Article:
The Other Symbols

Alpha And Omega: These are the first and last letters of the Greek alphabet, signifying that Jesus Christ is the beginning and end of all things (Rev. 22:13).

Chi Rho: This is a monogram of the first two letters X and P of the Greek word for Christ.

Chi Rho with Alpha and Omega: This symbol for the Lord comes from the catacombs and indicates that he is the beginning, continuation and end of all things.

Chi Rho with Alpha and Omega in a Circle: The symbol for Christ is within the symbol for eternity (the circle), thus signifying the eternal existence of the Savior.

IHC or IHS: This is more often seen in Protestant churches and is almost as common as the Cross. They are the first three letters of the Greek word for Jesus. IHC is more ancient, but IHS is more common.

I X: This symbol for the Lord consists of the initial letters of the Greek words for Jesus Christ.

Jesus Christ The Victor: This is a Greek Cross with the abbreviated Greek words for Jesus Christ, the lines above the letters indicating that the words are abbreviated. The letters NIKA are translated victor or conqueror.

I.N.R.I.: These are the initial letters for the Latin inscription on the Cross of the Crucified Christ. Iesus Nazaremus Rex Indaeorum: Jesus of Nazareth, King of the Jews (John 19:19).

I.H.B.I [Greek]


Sun and Chi Rho: The sun is the source of light and Jesus is referred to as the Light (John 1:4). The sun is combined with the CHI RHO, another symbol for Christ (Mai. 4:2).

The Four Evangelists.

Winged Man St. Matthew: The winged man is his symbol, for he traces the human lineage of Jesus.

Winged Lion St. Mark: The winged lion symbolizes St. Mark because he begins his Gospel by describing St. John the Baptist, the voice of one crying in the wilderness.

Winged Ox St. Luke: St. Luke is symbolized by a winged ox because his Gospel describes the sacrifice of Christ.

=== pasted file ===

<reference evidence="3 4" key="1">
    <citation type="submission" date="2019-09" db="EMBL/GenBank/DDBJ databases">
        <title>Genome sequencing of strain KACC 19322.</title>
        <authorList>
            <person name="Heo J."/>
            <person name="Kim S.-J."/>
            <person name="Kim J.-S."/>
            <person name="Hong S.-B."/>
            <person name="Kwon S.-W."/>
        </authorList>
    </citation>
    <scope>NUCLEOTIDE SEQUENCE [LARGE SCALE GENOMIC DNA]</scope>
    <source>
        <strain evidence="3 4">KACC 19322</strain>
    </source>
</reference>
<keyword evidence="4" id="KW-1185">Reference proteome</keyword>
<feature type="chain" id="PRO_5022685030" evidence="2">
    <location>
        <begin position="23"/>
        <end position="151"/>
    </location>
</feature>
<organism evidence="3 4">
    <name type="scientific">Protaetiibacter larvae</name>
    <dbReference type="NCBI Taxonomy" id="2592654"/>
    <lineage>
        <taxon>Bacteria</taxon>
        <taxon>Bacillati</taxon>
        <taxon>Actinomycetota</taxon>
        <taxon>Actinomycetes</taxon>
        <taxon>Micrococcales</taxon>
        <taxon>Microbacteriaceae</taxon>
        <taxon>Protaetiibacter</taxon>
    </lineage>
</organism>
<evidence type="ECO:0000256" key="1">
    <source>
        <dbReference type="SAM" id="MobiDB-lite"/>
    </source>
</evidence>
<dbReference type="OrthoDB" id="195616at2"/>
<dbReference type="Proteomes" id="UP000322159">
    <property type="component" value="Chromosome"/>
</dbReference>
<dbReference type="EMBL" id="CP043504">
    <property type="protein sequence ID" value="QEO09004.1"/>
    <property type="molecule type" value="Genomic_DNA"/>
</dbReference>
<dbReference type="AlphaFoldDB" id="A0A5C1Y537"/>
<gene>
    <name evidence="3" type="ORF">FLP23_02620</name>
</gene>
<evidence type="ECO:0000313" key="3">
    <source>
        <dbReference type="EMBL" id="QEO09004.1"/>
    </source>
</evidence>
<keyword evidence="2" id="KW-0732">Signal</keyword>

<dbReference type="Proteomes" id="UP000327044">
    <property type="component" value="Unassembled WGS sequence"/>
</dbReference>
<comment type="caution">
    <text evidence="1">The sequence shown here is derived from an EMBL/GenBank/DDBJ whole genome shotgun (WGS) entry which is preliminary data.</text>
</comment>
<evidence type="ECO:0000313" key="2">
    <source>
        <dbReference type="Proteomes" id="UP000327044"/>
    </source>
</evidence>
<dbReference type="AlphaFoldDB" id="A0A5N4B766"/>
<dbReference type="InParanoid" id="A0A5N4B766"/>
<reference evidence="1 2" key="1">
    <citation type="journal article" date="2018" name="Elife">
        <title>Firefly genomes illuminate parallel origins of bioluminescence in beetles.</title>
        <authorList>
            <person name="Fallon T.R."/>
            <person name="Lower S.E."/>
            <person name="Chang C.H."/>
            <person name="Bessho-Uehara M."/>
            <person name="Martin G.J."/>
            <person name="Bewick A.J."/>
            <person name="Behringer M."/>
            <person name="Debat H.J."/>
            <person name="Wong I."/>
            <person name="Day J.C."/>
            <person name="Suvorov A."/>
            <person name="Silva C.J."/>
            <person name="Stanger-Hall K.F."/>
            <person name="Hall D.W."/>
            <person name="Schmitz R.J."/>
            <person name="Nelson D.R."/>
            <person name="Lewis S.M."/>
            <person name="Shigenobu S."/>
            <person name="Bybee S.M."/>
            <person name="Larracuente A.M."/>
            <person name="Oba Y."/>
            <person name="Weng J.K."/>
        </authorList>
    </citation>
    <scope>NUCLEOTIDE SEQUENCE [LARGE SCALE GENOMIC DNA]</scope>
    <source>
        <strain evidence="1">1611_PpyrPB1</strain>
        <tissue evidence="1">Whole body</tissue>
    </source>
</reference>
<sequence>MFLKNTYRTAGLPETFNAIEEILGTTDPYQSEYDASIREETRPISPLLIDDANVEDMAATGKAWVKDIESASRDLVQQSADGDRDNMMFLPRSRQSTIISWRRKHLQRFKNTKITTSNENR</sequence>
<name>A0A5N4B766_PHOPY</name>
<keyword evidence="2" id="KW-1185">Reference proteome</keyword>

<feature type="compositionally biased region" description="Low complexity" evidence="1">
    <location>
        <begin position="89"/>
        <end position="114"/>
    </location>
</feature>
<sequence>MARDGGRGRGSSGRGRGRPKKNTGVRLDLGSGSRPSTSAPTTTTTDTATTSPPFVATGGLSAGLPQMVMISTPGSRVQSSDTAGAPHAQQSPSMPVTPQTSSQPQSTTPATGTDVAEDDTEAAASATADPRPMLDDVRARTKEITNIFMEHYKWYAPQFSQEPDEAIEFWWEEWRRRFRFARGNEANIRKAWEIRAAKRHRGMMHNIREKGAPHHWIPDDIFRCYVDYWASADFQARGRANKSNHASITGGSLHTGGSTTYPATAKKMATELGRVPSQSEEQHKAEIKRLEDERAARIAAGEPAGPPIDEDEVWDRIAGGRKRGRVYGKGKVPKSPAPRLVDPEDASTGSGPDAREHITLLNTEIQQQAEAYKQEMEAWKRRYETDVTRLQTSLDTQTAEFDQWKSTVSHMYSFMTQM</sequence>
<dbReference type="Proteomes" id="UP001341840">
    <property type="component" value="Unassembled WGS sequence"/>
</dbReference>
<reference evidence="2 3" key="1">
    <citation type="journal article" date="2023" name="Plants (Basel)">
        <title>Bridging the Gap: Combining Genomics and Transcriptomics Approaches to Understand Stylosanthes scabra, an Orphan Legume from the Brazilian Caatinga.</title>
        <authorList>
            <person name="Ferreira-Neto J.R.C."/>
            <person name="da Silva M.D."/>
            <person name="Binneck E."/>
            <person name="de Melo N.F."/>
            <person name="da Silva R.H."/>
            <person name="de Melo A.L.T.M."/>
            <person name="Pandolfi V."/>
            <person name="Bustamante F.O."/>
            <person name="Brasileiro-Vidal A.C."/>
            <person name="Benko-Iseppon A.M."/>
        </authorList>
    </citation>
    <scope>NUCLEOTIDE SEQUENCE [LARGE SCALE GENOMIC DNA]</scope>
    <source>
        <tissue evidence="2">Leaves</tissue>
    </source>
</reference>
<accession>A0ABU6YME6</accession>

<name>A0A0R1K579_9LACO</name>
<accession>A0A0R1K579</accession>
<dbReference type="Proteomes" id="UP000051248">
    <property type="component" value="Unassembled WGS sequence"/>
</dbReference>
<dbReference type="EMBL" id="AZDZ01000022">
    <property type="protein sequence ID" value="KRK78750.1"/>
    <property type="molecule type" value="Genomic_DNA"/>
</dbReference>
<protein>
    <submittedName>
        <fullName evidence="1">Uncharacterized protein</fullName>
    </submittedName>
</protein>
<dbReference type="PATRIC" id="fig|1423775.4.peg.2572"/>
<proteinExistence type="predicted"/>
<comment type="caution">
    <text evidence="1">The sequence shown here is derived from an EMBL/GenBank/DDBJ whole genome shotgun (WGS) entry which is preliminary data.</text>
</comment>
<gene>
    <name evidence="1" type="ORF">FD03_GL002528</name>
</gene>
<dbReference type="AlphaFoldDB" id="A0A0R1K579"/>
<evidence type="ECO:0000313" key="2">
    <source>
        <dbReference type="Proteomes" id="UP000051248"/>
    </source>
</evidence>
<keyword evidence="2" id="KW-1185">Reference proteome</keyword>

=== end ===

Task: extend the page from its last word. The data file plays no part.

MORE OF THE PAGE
Winged Eagle St. John: The winged eagle symbolizes him because his Gospel seems to soar on eagles' wings.

The four images portrayed above, find their first expression in the writings of the Prophet Ezekiel, who describes his famous inaugural vision:

The word of the Lord came to Ezekiel the priest, the son of Buzi, in the land of the Chaldeans by the river Chebar; and the hand of the LORD was upon him there.

As I looked, behold, a stormy wind came out of the north, and a great cloud, with brightness round about it, and fire flashing forth continually, and in the midst of the fire, as it were gleaming bronze. And from the midst of it came the likeness of four living creatures. And this was their appearance: they had the form of men, but each had four faces, and each of them had four wings.... As for the likeness of their faces, each had the face of a man in front; the four had the face of a lion on the right side, the four had the face of an ox on the left side, and the four had the face of an eagle at the back. Such were their faces.... (Ez. 1:3-6, 10).

Other Symbols.

All-Seeing Eye: The All-Seeing Eye of God looks out from the triangle, which represents the Trinity. This reminds us that God always watches over us in love (Ps. 33:18).

Ark: This is a common symbol of the Church, since, like the Ark of Noah, all can find life in the safety of the Church.